A police cruiser. Photo from the Village of New Concord website.
A bill to make distracted driving a primary offense is being considered by an Ohio Senate committee, and law enforcement and families came to support passage of the bill on Wednesday.
Local sports broadcaster Dom Tiberi was one of several family members who spoke on behalf of those they’ve lost to distracted driving crashes. Tiberi’s daughter Maria died in 2013 after hitting the back of a stopped semi on I-270. Tiberi told the Senate Local Government, Public Safety, and Veterans Affairs that a police investigation determined an “unknown distraction” was most likely the cause of the crash.
“To this day we have no idea what Maria was doing,” Tiberi testified. “All we know is that she lost her life, and we lost our beautiful daughter.”
The committee met to discuss Senate Bill 285, a bill with bipartisan cosponsors, which would make using an “electronic wireless communications device” while driving a primary offense (able to cause the driver to be pulled over), and raise the penalty from a minor misdemeanor to a more severe unclassified misdemeanor. A new aggravated vehicular homicide offense would also be created under the bill, with felony charges possible if a person is convicted of causing serious harm or death of another as a result of distracted driving. A similar bill is making its way through the House as well.
For Tiberi and the other families that attended the meeting, a change in the law is needed, as long as it also creates a change in culture.
“Driving a car somewhere went from driving from point A to point B to a place where we entertain ourselves,” Tiberi said. “We eat lunch, breakfast, we feel that we have all these rights to use these phones…as parents and grandparents we should be screaming that the leading killer of our children in the United States is car crashes. That is not acceptable.”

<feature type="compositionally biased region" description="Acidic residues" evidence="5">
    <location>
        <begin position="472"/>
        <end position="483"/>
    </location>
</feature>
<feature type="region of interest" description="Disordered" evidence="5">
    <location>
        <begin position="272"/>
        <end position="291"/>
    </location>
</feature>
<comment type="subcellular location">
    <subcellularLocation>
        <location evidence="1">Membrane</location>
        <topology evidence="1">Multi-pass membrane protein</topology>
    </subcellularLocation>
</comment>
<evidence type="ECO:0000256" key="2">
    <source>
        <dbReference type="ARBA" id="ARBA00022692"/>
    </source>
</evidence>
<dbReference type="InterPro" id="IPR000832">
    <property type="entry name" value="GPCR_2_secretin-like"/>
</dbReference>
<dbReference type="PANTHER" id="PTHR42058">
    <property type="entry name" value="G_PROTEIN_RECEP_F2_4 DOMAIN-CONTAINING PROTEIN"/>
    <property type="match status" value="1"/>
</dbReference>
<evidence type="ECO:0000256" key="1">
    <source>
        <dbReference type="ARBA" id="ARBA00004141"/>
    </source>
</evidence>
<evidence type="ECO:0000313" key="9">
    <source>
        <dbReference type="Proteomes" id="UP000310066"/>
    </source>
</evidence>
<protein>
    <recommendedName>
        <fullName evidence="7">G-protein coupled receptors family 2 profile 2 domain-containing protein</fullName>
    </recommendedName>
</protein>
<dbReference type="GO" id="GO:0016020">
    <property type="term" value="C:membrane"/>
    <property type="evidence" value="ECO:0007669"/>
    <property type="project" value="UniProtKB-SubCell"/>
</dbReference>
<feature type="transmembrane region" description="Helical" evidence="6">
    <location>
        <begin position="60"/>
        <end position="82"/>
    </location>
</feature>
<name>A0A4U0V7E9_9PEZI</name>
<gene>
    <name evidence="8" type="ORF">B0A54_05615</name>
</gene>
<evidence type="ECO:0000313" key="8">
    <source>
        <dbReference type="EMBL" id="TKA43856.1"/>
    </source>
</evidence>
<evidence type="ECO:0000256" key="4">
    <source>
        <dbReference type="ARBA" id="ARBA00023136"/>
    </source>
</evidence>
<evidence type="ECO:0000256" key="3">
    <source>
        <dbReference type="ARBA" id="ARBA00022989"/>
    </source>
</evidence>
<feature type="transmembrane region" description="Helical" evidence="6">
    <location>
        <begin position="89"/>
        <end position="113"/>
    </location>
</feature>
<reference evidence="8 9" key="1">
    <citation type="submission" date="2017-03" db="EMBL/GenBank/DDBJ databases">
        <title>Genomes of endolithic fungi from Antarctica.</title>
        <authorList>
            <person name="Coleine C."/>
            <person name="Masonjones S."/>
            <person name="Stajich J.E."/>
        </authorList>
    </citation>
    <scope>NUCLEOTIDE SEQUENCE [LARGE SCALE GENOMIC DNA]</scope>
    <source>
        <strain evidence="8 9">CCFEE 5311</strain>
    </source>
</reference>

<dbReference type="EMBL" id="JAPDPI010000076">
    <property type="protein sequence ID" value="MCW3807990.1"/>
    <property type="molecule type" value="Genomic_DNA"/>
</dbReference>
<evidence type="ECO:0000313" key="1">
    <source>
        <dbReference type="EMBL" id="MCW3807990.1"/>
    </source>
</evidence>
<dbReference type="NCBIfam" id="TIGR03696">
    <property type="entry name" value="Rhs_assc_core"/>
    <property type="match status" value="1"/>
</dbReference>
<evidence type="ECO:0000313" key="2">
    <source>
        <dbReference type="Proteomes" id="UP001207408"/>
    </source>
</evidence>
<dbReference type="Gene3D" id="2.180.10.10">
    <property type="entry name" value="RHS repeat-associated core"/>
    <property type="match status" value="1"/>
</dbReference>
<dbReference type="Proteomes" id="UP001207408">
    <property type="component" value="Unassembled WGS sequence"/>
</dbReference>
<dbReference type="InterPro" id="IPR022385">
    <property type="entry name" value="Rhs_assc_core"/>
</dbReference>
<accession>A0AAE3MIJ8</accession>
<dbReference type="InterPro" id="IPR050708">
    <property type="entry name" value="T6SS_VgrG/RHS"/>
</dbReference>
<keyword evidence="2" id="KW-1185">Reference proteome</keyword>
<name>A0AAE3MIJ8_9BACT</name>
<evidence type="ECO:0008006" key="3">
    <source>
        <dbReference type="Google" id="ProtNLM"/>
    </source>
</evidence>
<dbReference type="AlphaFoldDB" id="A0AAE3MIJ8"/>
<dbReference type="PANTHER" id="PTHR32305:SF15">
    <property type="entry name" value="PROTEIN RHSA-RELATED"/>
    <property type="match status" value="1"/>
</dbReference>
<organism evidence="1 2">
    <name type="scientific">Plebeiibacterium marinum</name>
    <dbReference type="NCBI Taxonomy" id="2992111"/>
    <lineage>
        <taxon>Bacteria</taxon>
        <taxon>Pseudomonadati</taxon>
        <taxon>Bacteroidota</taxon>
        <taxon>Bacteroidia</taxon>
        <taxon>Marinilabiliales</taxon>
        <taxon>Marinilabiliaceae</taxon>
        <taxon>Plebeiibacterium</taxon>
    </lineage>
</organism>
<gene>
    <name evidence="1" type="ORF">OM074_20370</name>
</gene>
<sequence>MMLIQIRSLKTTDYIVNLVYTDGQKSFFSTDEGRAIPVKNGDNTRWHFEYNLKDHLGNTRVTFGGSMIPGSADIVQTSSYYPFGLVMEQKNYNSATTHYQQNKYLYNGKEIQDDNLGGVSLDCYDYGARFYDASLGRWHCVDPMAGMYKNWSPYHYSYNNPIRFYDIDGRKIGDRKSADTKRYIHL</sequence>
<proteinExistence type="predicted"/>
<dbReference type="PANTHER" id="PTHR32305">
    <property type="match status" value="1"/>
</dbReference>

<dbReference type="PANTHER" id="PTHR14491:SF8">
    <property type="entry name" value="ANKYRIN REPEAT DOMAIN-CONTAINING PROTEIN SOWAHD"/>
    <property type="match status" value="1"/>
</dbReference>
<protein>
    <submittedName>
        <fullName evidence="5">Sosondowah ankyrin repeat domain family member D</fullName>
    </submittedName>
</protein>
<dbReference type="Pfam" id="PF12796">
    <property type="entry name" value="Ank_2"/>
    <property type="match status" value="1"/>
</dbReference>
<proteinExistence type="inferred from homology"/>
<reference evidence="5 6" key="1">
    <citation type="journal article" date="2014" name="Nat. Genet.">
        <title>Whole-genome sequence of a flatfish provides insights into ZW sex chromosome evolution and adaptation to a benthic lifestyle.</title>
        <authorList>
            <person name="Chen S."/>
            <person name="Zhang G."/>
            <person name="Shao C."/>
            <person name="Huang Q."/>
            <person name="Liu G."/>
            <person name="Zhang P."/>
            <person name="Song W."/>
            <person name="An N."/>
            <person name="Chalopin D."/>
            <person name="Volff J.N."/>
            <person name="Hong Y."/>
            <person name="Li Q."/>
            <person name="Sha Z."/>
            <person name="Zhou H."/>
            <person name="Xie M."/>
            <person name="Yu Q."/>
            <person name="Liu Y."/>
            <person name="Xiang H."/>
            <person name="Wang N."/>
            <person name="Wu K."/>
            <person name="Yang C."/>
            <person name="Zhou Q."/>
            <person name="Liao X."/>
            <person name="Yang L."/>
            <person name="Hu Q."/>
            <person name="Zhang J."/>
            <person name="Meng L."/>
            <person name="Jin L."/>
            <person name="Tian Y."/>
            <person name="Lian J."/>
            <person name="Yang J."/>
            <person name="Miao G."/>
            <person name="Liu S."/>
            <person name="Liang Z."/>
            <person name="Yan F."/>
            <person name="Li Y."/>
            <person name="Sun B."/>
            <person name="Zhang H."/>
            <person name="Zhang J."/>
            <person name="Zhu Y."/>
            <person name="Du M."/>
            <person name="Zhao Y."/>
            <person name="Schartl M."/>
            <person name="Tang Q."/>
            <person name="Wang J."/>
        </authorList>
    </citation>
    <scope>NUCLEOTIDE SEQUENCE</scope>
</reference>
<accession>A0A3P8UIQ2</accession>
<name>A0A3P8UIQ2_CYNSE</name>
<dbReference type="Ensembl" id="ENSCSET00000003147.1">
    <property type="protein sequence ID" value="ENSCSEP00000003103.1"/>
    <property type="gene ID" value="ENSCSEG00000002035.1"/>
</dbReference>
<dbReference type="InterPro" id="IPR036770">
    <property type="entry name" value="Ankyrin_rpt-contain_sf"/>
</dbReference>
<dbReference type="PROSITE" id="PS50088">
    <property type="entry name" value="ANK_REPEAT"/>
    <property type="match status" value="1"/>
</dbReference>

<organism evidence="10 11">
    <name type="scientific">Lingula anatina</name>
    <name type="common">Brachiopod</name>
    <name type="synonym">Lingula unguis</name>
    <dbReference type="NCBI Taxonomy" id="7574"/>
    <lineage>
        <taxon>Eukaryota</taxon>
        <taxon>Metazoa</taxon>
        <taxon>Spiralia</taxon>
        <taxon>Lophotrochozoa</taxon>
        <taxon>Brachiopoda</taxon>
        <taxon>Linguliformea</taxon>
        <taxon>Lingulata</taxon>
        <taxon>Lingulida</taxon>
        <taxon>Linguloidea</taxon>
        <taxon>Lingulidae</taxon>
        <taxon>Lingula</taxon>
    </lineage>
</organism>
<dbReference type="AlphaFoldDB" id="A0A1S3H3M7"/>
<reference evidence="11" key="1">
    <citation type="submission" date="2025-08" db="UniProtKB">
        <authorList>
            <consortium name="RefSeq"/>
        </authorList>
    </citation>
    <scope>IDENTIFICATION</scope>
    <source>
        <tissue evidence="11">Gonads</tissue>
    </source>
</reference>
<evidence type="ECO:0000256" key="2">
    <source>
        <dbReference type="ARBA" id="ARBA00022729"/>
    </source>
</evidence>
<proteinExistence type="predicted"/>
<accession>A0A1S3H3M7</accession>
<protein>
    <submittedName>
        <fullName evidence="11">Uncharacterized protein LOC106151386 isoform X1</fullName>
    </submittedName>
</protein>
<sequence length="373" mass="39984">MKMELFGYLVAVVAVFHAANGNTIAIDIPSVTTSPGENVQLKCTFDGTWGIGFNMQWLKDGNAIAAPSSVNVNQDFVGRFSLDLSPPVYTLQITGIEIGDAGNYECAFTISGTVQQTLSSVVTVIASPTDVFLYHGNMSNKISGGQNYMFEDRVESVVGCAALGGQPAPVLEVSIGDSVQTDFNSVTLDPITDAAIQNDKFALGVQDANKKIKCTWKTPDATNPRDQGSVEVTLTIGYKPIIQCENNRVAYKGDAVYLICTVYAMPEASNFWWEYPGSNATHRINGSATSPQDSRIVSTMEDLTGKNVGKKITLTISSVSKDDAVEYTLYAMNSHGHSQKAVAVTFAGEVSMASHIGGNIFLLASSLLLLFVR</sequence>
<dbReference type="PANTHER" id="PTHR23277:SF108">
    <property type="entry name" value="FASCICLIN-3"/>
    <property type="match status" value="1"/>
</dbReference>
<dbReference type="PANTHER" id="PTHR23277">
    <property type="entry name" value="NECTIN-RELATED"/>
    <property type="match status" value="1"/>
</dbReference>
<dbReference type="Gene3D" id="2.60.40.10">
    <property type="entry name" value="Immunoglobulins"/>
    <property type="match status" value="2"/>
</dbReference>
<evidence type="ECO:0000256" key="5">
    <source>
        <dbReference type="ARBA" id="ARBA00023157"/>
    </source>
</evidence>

The Ohio State Highway Patrol and the Ohio Department of Transportation both testified in support of Senate Bill 285.
OSHP Superintendent Col. Richard Fambro showed dashboard camera video of distracted drivers who were pulled over for other offenses, because the current law does not include distracted driving as a primary offense to make a traffic stop. Despite the fact that surveys of Ohioans done by the highway patrol showed distracted driving as their number one concern on the roadways, officers and troopers still have their hands tied by existing legislation.
“There are just too many exceptions that we have to process through in order to get to the point of making that stop,” Fambro said.
The bill received written support from the Ohio Bicycle Federation, the National Transportation Safety Board, the National Safety Council, the Ohio Municipal League, and multiple healthcare, transportation and insurance groups.
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